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The IMF undergoes structural reform

Kristalina Georgieva makes her mark

The IMF is familiar with unwelcome edicts. Its job as the world’s lender of last resort often involves demanding reform. But its staff may be discovering the unpleasantness of being on the receiving end. Kristalina Georgieva, the fund’s boss, is reorganising the institution.

Ms Georgieva took over as the IMF’s managing director in October 2019 on a wave of good publicity. As the first boss from an emerging market, she regaled audiences with her own experiences of an imf programme—in the 1990s she saw hyperinflation in Bulgaria wipe out her mother’s savings in a week.

She arrived with a reputation for being able to manage large bureaucracies, having previously been chief executive officer of the World Bank. A few months in, she has managed two senior deputies out. On February 7th she announced that David Lipton, the first deputy managing director, and Carla Grasso, another deputy managing director, would leave at the end of the month.

Mr Lipton’s reputation for diligence and technical expertise meant that the news of his early exit—his term had been due to end in August 2021—was not well received by staffers old and new. A rumour swirled that his departure was a ploy by President Donald Trump’s administration to choose his successor. By convention, America appoints the first deputy managing director.

In fact it seems that Mr Lipton’s departure was Ms Georgieva’s doing. Her predecessor, Christine Lagarde, had been content to be the IMF’s public face while Mr Lipton handled much of the day-to-day management. Ms Georgieva, though, is a more hands-on manager, making Mr Lipton’s role, as currently defined, redundant. And so he went. Ms Grasso, whose renewed term had started only five days before her departure was announced, is leaving partly because her job is, unusually, one for which Ms Georgieva can pick a successor.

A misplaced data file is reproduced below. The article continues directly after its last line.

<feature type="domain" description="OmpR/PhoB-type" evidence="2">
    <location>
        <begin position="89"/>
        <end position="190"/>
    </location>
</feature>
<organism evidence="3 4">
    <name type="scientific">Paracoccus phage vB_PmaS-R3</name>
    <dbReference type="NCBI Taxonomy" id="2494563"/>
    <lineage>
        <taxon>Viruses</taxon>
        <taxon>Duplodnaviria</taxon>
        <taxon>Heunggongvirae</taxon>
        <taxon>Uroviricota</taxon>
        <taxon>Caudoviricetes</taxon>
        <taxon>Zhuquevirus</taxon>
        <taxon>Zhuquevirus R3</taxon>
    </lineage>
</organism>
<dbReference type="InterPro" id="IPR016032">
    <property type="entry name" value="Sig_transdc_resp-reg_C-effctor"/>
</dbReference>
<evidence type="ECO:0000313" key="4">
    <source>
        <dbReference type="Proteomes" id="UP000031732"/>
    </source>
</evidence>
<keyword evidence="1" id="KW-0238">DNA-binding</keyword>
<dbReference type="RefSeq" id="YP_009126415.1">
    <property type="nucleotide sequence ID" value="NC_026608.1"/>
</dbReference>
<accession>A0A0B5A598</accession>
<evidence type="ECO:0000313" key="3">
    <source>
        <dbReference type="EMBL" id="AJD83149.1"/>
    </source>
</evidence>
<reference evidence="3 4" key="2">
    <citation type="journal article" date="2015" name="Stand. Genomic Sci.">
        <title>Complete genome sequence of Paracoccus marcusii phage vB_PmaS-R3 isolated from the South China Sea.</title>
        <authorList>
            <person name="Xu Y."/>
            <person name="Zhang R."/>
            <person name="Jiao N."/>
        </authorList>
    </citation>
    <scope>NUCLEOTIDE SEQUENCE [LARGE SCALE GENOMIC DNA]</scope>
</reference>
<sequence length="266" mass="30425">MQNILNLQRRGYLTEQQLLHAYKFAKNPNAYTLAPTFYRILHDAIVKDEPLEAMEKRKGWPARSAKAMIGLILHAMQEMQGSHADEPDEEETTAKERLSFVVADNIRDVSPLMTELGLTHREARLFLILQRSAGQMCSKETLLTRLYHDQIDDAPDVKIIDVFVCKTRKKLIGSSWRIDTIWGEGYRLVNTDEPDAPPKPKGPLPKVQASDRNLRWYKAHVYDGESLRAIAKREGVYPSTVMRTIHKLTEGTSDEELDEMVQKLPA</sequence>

That would allow her to nominate someone to help realise her vision for the fund, which includes doing more to help fragile states and tackling climate change. In her first speech as the fund’s chief, she called for governments to enact domestic reforms that achieve “stronger and more resilient growth”, and for those with remaining fiscal firepower to deploy it. She has promised to collaborate more with the World Bank, particularly regarding countries that have received the fund’s help. Ms Georgieva may want to remove the impression that the IMF cares only about restoring stability to crisis-ridden countries at the expense of jobs and growth.

It is hardly unusual for new bosses to make management changes, including at the fund. It could benefit from a shake-up that flattens its hierarchical management structure. Its policies could also be improved. Its programmes sometimes crimp growth, such that countries miss its rosy GDP forecasts. Its engagement with fragile states can be lacklustre.

The risk, though, is that Ms Georgieva’s reforms backfire. If she wants the most able staff to work on fragile states, she will have to butter them up. Mr Lipton’s departure means one fewer set of capable hands to help in a crisis. Some fear that without him there will be an increase in “clientitis”—country directors being too soft when demanding reforms. One near-term challenge is Argentina, the recipient of the fund’s biggest ever loan (see chart). On February 12th fund officials began talks with the government, which is seeking to restructure its debt.

There are also concerns that Mr Lipton might be replaced by someone less capable. The Trump administration has resisted the idea that Mr Lipton’s job be abolished altogether. It is floating the name of Geoffrey Okamoto, an acting assistant secretary of the Treasury, as a potential replacement. For Ms Georgieva’s strategy to work, she needs someone pliable in the role. But if they are too weak, the institution could eventually suffer.

Ms Georgieva still needs to convince some fund-watchers that she is updating its mission not diluting it. New ambitions require resources—or a sense of which old tasks will be cut to make way for new ones. Structural reforms need not do damage. But they should be enacted with care.



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